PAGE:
Count Edar returned from war and learned of our capture. These rural lords are strange, but it must never be said they are not generous. With no means to myself, the count paid for my ransome from his treasury. Brandegoris and Padern were ransomed by their manors, of course, but Gwair was not. In a truly ingenious political and legal maneouver the Count of Lambor seized Gwair's lands. It seems that Gwair was ignoring convention and sending taxes and gifts to Count Edar, even though he held the manor through Lambor. When Padern learned that this had happened, he refused to be ransomed. He asked me to return to Count Edar and plan a rescue for he and Gwair.
The count is a man loyal to his vassals, and a shrewd field commander. When I delivered Padern's message, he asked about Woolsthorpe's new defenses. The army had disbersed for the harvest season, and it was clear that we could not must the forces necessary to take Woolsthorpe before the army of Sorestan arrived to engage us. Edar again went to his treasury, but could not raise the money to ransom Gwair. Noble Brandegoris pledged to pay much of Gwair's ransome, even surrendering the saddle he inherited from his father. He placed great value in its virtues, but I honestly never saw evidence of them. In the end we were able to ransom both men.
Harvest was nearly upon us. Edar sent Padern and Brandegoris back to their manors to tend to their lands. The curse of the Anis would be dealt with another year. Unfortunately, the tragedy of the year was still to come. Brandegoris' lady wife, the much adored Priscilla, died in childbirth. Brandegoris reacted as any distraught man would, but the years brudens were to much. In a moment of anger he lashed out, cursing god and rejecting his christian faith. Fortunately he realized his error, and Father Merle of Leicester has assured me that he has returned to his beliefs. Though they are misguided in their faith, this local take on christianity is still more likely to lead to salvation than embracing pagan ways.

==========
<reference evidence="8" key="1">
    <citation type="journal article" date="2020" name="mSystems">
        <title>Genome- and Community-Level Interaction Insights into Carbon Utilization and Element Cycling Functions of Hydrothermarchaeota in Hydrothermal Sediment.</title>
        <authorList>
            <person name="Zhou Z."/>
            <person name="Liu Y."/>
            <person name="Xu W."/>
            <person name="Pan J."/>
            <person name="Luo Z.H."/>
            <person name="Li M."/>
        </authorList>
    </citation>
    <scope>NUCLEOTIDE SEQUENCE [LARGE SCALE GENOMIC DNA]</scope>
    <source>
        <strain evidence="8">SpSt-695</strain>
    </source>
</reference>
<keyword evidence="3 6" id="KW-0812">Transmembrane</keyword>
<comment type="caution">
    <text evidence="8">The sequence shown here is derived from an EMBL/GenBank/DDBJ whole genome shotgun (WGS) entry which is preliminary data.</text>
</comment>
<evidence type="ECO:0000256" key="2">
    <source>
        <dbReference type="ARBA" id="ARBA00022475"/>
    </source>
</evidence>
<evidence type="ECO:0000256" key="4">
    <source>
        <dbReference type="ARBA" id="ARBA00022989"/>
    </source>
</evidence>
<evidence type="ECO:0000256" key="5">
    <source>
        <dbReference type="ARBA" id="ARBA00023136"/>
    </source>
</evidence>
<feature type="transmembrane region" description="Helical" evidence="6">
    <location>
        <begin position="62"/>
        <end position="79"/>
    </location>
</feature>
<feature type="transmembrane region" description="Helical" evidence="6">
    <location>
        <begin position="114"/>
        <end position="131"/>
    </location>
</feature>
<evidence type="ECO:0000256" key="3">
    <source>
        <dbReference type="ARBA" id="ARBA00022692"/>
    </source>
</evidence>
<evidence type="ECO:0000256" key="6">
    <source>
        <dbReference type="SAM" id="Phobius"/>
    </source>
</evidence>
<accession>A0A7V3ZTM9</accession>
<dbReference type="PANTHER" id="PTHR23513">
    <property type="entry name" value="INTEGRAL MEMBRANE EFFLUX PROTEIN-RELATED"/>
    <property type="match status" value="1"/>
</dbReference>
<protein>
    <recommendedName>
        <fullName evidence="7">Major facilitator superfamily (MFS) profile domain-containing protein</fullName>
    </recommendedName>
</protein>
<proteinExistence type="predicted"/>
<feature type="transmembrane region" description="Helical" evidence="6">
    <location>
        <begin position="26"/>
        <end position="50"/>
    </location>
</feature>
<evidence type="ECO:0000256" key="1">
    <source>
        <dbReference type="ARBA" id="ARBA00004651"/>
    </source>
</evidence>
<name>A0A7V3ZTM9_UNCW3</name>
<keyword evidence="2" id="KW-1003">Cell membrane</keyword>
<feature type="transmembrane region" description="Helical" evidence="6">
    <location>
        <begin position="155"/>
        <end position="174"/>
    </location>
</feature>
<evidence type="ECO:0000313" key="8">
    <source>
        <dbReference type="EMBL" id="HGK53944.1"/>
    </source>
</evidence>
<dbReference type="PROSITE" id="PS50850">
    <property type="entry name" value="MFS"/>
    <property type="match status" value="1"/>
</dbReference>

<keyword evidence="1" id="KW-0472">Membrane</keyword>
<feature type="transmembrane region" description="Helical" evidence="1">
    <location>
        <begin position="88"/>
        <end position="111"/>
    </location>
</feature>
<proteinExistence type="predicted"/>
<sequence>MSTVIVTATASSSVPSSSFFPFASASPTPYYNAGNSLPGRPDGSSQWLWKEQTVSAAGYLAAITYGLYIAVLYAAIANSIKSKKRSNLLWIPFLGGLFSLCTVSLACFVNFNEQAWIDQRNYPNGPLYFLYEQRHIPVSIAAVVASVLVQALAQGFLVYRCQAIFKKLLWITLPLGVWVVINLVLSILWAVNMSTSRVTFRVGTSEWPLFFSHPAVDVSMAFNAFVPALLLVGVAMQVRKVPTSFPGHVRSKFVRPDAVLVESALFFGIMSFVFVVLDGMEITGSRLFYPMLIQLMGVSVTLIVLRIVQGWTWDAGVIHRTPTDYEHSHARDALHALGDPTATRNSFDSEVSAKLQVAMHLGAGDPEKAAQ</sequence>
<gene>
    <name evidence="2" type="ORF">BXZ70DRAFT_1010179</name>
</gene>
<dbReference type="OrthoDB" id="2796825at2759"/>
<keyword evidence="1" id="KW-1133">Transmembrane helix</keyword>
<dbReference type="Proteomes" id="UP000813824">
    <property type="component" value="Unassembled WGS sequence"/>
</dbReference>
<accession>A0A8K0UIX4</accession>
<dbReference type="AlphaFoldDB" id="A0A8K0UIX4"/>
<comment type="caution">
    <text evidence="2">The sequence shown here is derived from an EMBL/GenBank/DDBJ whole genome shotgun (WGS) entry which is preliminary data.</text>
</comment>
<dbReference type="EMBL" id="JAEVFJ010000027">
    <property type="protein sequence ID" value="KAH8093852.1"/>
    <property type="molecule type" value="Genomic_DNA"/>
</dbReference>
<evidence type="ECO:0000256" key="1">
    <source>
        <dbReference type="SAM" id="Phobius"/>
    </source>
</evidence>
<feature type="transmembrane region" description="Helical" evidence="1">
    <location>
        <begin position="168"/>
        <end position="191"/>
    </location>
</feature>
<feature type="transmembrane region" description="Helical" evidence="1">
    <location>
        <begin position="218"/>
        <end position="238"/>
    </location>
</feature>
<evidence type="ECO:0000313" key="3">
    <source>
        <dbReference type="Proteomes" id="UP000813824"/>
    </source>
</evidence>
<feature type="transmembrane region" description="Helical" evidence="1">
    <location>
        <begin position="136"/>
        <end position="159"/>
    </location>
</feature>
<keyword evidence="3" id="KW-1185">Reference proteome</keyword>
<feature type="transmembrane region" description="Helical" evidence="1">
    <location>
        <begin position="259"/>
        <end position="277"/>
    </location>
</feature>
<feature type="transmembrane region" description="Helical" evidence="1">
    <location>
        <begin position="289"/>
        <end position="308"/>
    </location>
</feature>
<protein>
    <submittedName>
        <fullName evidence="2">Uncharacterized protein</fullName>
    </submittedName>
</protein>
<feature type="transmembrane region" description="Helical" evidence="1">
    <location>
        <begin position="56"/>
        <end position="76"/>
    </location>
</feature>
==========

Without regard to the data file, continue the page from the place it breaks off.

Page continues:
Sir Padern here...
Well, so much for reclaiming the iron mine at Woolsthorpe. Maybe next year, after we take care of Black Annis.
It will be said, however, that a finer group of knights than the Candlebees has never breathed the sweet summer air of Logres.